Mobile and web-based apps, accessed via smartphones, electronic tablets, or desktops, have recently emerged as another method to increase patient engagement. Apps designed to monitor symptoms and self-management of chronic conditions have shown promise in improving health outcomes in patients with diabetes and chronic lung disease.31-37 ED patients who track and trend important symptoms or key variables (blood sugar, weight, etc.) via an app may be able to provide a more reliable history and better participate in the diagnostic process.
Recent studies have reported on the use of apps as a tool for ED clinicians to directly engage patients in diagnosis and decision making at the point of care.38,39 One study described the development and testing of a novel app developed to engage caregivers of young febrile infants in shared decision making related to diagnostic testing (particularly lumbar puncture).38 Both clinicians and caregivers perceived the app to be useful in augmenting communication. Caregivers provided high ratings of the app’s usability and expressed preference for an internet-based app over paper-based materials.
Another study investigated the use of an app to facilitate communication about diagnostic testing in adult patients presenting to an ED with minor head injuries.39 The app integrated a patient decision aid with an established clinical decision rule to communicate an individualized risk assessment and guidance related to head computed tomography (CT). Use of the app resulted in increased patient knowledge and was associated with high trust in the physician, low CT use, and no adverse patient events. Both patients and clinicians found the app to be helpful and easy to use.39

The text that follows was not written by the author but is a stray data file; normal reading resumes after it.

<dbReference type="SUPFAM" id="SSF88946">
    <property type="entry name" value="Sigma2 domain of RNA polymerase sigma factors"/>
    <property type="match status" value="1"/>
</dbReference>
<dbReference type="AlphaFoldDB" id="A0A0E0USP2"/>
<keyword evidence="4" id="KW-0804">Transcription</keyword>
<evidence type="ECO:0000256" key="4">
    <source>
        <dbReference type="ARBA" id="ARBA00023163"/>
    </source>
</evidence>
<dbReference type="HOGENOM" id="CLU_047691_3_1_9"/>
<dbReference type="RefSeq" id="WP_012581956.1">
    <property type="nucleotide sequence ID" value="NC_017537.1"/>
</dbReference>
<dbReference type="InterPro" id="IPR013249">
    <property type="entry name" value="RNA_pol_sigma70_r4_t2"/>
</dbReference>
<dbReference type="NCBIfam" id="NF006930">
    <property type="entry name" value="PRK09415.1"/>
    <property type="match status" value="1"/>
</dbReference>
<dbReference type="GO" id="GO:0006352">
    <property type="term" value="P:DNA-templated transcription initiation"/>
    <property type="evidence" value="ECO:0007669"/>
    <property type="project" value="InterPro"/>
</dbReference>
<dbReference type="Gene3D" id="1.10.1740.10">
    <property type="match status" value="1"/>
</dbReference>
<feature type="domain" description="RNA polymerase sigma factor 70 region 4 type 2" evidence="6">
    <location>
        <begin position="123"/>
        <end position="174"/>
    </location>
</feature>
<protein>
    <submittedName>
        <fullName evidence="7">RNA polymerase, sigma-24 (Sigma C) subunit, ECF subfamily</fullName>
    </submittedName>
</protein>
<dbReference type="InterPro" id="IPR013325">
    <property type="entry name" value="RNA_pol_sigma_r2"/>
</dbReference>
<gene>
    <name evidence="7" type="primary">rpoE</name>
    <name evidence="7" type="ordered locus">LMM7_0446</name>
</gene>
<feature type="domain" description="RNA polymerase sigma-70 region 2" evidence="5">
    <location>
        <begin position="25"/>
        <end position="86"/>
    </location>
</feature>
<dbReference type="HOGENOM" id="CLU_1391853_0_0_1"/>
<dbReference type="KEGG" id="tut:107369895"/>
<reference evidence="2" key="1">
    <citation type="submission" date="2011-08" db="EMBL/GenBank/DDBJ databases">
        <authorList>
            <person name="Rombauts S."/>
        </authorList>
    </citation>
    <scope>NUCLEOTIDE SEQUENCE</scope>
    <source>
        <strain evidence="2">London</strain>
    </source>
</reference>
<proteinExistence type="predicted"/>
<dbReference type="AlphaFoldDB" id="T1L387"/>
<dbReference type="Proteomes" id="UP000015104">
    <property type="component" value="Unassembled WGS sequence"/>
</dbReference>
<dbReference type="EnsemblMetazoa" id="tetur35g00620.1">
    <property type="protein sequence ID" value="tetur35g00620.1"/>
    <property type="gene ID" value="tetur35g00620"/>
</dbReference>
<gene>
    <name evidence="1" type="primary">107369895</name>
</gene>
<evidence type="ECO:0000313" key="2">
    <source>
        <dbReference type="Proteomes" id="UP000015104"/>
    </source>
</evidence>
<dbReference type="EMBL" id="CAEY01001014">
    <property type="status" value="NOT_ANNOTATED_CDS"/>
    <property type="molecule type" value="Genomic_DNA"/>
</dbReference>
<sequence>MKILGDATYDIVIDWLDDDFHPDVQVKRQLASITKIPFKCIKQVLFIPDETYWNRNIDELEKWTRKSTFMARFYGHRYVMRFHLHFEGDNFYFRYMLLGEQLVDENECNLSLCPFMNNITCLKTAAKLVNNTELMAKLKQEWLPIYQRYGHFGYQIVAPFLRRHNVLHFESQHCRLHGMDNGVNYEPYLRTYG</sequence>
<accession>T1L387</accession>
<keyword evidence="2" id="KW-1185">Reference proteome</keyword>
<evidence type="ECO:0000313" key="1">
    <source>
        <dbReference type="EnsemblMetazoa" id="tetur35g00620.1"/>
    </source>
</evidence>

Importantly, both applications were based on robust scientific evidence and codesigned iteratively by teams of clinicians and patients. With over 100,000 health-related applications available for general public use, better guidance is needed when selecting and implementing these tools due to the significant variability in quality and the degree to which different applications rely on or render evidence-based recommendations.40-44
Currently, the Food and Drug Administration only regulates health-related apps that function as medical devices (glucose monitoring, electrocardiograms, etc.). The Agency has little oversight of the many other apps focusing on patient education, self-management of chronic conditions, and patient data collection.45 Further review, development, implementation, and study of health-related apps for use in ED settings represents a significant opportunity to affect health behaviors and facilitate shared decision making and patient engagement.